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Vascular Plants of California
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Halimodendron halodendron
RUSSIAN SALT TREE


Higher Taxonomy
Family: Fabaceae (Leguminosae)View DescriptionDichotomous Key
Common Name: LEGUME FAMILY
Habit: Annual to tree. Leaf: generally alternate, generally compound, generally stipuled, generally entire, pinnately veined Inflorescence: generally raceme, spike, umbel or head; or flowers 1--few in axils. Flower: generally bisexual, generally bilateral; hypanthium 0 or flat to tubular; sepals generally 5, generally fused; petals generally 5, free, fused, or lower 2 +- united into keel (see 3, Key to Groups, for banner, wings); stamens 10 or many (or [1], 5, 6, 7, 9), free or fused or 10 with 9 filaments at least partly fused, 1 (uppermost) free; pistil 1, ovary superior, generally 1-chambered, ovules 1--many, style, stigma 1. Fruit: legume, including a stalk-like base (above receptacle) or not. Seed: 1--many, often +- reniform, generally hard, smooth.
Genera In Family: +- 730 genera, 19400 species: worldwide; with grasses, requisite in agriculture, most natural ecosystems. Many cultivated, most importantly Arachis, peanut; Glycine, soybean; Phaseolus, beans; Medicago, alfalfa; Trifolium, clovers; many orns. Note: Unless stated otherwise, fruit length including stalk-like base, number of 2° leaflets is per 1° leaflet. Upper suture of fruit adaxial, lower abaxial. Anthyllis vulneraria L. evidently a waif, a contaminant of legume seed from Europe. Laburnum anagyroides Medik., collected on Mount St. Helena in 1987, may be naturalized. Ceratonia siliqua L., carob tree (Group 2), differs from Gleditsia triacanthos L. in having evergreen (vs deciduous) leaves that are 1-pinnate (vs 1-pinnate on spurs on old stems, 2-pinnate on new stems) with 2--5(8) (vs 7--17) 1° leaflets, commonly cultivated, now naturalized in southern California. Aeschynomene rudis Benth. , Halimodendron halodendron (Pall.) Voss (possibly extirpated), Lens culinaris Medik. are agricultural weeds. Caragana arborescens Lam. only cult. Ononis alopecuroides L. , Sphaerophysa salsula (Pall.) DC. all evidently extirpated. Cercidium moved to Parkinsonia; Chamaecytisus to Cytisus; Psoralidium lanceolatum to Ladeania.
eFlora Treatment Author: Martin F. Wojciechowski, except as noted
Scientific Editor: Martin F. Wojciechowski, Thomas J. Rosatti.
Genus: HalimodendronView Description 



Species In Genus: 1 sp. Etymology: (Greek: salt tree)
Halimodendron halodendron (Pall.) Voss
AGRICULTURAL WEED
Habit: Shrub, spiny. Stem: sprawling or erect, 1--3 m. Leaf: mostly clustered on spurs, even-1-pinnate; main axes and stipules of those subtending spurs becoming woody spines (leaves otherwise deciduous); leaflets 4, obovate to oblanceolate, mucronate. Inflorescence: raceme, on spurs, 2--4-flowered. Flower: calyx lobes << tube; corolla 15--18 mm, red-purple to pink; 9 filaments fused below, 1 free. Fruit: slowly dehiscent, 1.5--2 cm, 0.8--1 cm wide, ellipsoid to obovate, plump, woody, becoming black; stalk-like base 2--4 mm. Seed: few. Chromosomes: 2n=16.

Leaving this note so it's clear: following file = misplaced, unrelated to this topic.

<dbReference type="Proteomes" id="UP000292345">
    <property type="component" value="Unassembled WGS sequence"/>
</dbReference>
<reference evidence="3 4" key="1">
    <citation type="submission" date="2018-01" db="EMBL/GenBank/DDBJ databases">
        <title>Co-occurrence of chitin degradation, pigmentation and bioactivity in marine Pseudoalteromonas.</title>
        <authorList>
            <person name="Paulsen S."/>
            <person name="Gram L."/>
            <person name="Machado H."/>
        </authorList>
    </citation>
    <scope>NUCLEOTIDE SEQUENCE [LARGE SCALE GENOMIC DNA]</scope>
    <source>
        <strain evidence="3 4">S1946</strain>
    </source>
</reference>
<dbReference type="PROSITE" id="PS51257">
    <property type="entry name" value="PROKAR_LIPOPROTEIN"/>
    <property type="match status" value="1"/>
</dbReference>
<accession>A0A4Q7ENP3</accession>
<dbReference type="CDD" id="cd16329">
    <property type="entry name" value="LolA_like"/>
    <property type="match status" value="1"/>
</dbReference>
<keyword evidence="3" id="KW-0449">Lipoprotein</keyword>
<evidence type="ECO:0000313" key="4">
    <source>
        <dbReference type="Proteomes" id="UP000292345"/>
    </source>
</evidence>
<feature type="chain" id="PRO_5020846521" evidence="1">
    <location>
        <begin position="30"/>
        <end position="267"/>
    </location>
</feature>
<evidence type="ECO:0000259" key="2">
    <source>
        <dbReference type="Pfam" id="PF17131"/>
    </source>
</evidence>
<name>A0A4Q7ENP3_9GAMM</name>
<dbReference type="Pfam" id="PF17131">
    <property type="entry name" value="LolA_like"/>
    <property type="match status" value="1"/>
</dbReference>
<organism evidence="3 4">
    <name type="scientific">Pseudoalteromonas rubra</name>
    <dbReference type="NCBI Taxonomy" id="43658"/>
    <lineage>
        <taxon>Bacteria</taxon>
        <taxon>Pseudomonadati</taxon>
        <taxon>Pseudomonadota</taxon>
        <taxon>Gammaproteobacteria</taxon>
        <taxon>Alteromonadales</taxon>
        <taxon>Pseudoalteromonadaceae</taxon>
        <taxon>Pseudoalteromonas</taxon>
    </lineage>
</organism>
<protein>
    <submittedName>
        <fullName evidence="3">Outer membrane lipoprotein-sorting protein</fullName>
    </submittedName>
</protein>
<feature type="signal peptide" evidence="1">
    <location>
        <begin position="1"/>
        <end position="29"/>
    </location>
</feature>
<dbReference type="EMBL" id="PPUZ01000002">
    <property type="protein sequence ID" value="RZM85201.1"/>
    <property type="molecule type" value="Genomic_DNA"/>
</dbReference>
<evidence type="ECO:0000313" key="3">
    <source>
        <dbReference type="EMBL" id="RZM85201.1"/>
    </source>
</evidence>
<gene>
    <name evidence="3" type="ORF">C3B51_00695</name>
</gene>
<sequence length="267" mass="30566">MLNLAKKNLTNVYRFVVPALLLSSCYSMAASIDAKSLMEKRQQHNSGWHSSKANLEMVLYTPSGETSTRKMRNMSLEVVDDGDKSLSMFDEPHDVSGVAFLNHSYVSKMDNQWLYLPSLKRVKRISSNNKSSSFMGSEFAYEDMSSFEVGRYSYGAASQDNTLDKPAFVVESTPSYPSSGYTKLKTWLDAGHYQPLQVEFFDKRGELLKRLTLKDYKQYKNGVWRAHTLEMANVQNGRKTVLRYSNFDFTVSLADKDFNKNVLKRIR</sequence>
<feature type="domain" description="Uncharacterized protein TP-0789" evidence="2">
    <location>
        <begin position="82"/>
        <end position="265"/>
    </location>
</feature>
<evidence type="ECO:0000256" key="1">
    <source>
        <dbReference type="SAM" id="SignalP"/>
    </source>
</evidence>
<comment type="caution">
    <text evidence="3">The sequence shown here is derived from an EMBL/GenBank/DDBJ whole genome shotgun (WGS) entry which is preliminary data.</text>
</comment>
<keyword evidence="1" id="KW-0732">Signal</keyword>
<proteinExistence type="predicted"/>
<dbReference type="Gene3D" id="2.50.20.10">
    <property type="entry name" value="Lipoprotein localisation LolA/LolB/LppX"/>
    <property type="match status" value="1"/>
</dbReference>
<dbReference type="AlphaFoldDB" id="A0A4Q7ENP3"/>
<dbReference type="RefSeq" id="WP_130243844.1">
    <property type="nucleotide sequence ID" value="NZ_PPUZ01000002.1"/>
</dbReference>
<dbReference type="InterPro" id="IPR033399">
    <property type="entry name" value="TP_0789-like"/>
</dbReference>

Ecology: Cult land; Elevation: < 200 m. Bioregional Distribution: GV, c SCo (Los Angeles basin); Distribution Outside California: to central United States; native southwestern Asia to Mongolia, China. Flowering Time: Apr--Jun Note: Cult; known infestations eradicated.
Jepson eFlora Author: Martin F. Wojciechowski
Jepson Online Interchange
Noxious Weed listed by CDFA
Weed listed by Cal-IPC

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Citation for this treatment: Martin F. Wojciechowski 2012, Halimodendron halodendron, in Jepson Flora Project (eds.) Jepson eFlora, http://ucjeps.berkeley.edu/eflora/eflora_display.php?tid=27564, accessed on October 14, 2019.

Citation for the whole project: Jepson Flora Project (eds.) 2019, Jepson eFlora, http://ucjeps.berkeley.edu/eflora/, accessed on October 14, 2019.

No expert verified images found for Halimodendron halodendron.



Geographic subdivisions for Halimodendron halodendron:
GV, c SCo (Los Angeles basin)
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map of distribution 1
(Note: any qualifiers in the taxon distribution description, such as 'northern', 'southern', 'adjacent' etc., are not reflected in the map above, and in some cases indication of a taxon in a subdivision is based on a single collection or author-verified occurence).





 

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Blue markers indicate specimens that map to one of the expected Jepson geographic subdivisions (see left map). Purple markers indicate specimens collected from a garden, greenhouse, or other non-wild location.
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CCH collections by month

Duplicates counted once; synonyms included.
Species do not include records of infraspecific taxa, if there are more than 1 infraspecific taxon in CA.
Blue line denotes eFlora flowering time.